Fast forward to 2016

Now I’m teaching the Sunday children’s service. The thing that I learned from this earlier event is that sometimes it’s best to just let things work out by themselves. If you know you are doing something good, don’t give up. There may always be someone who will look down on you because of your age, your ethnicity, because you are female, or because of your background. You’ll be surprised how many people want to see you fail. It’s all a normal part of life.

Everyone has a battle to fight and sometimes they take out their frustrations on people they don’t mean to. In the end, when you hold a grudge against someone, it affects you more than it does them, so keep killing them with kindness and show them what unconditional love looks like.

Looking back, I wish that at the time a church leader would have stepped up and tried to help the youth fight for the right to keep teaching. I always hear that "the youth is the future of the church" but how can we expect them to become leaders if you don't give them opportunity to grow and to showcase their abilities. I understand that at the time the church was struggling and it was difficult for that to happen, but it would have made me feel more encouraged.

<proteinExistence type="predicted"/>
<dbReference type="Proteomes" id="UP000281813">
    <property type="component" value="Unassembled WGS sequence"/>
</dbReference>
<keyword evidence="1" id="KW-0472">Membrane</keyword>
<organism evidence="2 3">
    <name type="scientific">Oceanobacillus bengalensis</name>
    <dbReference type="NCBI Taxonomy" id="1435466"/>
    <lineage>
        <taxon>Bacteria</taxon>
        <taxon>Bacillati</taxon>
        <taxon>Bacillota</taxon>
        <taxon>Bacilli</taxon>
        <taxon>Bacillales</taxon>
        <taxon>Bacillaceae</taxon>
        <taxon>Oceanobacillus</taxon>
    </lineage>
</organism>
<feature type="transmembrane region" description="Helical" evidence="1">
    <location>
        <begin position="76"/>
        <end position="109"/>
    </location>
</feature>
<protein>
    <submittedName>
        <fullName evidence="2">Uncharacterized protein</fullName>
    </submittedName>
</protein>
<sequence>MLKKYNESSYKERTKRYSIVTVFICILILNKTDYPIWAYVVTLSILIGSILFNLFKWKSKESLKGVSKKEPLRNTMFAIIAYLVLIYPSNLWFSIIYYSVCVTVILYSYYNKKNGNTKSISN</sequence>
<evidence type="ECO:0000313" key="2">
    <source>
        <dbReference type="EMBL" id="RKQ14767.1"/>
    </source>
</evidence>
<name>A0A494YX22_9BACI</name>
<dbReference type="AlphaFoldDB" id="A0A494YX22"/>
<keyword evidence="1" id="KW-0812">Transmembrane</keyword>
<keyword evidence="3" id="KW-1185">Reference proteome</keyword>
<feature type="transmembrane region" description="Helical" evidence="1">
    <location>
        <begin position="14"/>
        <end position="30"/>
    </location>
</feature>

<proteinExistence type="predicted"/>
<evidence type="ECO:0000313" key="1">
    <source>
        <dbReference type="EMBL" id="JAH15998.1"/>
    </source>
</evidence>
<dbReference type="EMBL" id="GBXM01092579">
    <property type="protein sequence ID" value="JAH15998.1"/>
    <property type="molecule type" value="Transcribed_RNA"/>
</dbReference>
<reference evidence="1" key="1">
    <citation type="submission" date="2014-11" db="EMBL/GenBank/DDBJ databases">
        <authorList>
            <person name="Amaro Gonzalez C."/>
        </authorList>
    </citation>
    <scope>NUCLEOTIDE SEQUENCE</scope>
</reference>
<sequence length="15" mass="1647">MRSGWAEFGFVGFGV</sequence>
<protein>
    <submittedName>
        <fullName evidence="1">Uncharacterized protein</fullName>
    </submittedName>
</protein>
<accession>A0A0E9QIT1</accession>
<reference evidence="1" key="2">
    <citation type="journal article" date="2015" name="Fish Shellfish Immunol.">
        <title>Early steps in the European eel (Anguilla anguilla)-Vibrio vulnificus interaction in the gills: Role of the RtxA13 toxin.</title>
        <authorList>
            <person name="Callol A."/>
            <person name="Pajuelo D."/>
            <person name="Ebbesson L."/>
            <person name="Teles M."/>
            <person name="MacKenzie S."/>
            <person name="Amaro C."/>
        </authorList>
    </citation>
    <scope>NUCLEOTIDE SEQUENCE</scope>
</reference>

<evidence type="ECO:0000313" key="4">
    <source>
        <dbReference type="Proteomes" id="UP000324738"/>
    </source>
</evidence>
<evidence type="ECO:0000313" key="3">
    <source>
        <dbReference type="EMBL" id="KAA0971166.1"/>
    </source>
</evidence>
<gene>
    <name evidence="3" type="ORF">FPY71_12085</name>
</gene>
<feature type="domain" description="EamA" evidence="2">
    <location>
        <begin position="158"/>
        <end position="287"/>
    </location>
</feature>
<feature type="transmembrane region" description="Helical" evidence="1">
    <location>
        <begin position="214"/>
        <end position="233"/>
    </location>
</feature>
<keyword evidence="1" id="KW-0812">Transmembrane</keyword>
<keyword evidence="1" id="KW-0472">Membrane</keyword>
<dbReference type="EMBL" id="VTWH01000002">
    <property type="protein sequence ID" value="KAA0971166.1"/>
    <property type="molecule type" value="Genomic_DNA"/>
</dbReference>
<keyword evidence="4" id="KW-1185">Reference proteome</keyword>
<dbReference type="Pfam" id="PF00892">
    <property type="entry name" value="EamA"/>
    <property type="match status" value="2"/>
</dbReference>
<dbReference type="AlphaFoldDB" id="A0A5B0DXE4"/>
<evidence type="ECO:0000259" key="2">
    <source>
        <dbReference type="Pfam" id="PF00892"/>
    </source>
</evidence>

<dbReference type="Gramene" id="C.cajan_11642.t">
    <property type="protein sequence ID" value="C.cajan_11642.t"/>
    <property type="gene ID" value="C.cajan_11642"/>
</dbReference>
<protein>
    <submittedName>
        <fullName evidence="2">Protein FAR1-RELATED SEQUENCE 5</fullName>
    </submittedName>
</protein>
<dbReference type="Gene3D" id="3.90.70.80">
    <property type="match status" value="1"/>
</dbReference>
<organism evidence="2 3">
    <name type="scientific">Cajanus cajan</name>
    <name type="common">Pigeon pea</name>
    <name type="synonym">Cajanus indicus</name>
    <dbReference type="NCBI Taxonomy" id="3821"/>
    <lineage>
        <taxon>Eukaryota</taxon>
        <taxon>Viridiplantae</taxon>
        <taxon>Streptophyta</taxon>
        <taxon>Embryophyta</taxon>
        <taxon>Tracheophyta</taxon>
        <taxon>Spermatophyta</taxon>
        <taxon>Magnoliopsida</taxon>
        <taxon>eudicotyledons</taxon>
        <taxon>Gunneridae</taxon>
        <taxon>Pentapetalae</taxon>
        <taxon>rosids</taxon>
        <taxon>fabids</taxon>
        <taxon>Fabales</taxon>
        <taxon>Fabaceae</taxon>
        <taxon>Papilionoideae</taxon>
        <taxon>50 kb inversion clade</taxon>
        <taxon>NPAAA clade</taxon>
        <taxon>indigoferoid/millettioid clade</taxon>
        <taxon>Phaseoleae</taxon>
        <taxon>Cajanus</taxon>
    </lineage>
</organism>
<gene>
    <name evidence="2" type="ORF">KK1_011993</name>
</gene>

In this situation it worked out for me to be quiet and keep at it, but sometimes you have to speak up and try to talk to the person who has a problem with you. Especially for younger people it may seem like it’s impossible to achieve something. Remember 1 Timothy 4:12 “Do not let anyone look down on you because you are young, but be an example for other believers in your speech, behavior, love, faithfulness, and purity’.”

Try This

In the story Liz shares, it appears not every parent was happy with older teenagers leading a Sunday school class. Complicating the situation was a void in leadership due to the priest’s need to give up his position in order to take care of family matters in his home country.

  • How are you preparing young – or new - leaders in your congregation?
  • How do you handle disagreements in your congregation related to who is qualified to lead?
  • Are their different qualifications for different positions? (Ex. Sunday School, committee member or chair, vestry member, warden, etc.?)
  • What are these qualifications based on? Are they broad enough to encourage the involvement of newer or younger members? If not, why not?

Liz Luna, 23, attends St. Peter’s/San Pedro Episcopal Church in Pasadena, Texas. She leads the Children’s Chapel Ministries and is a Youth Minister. She volunteers every first and third Saturday of the month at the church’s food pantry. Outside of church, she works full time and spends her free time with family and friends.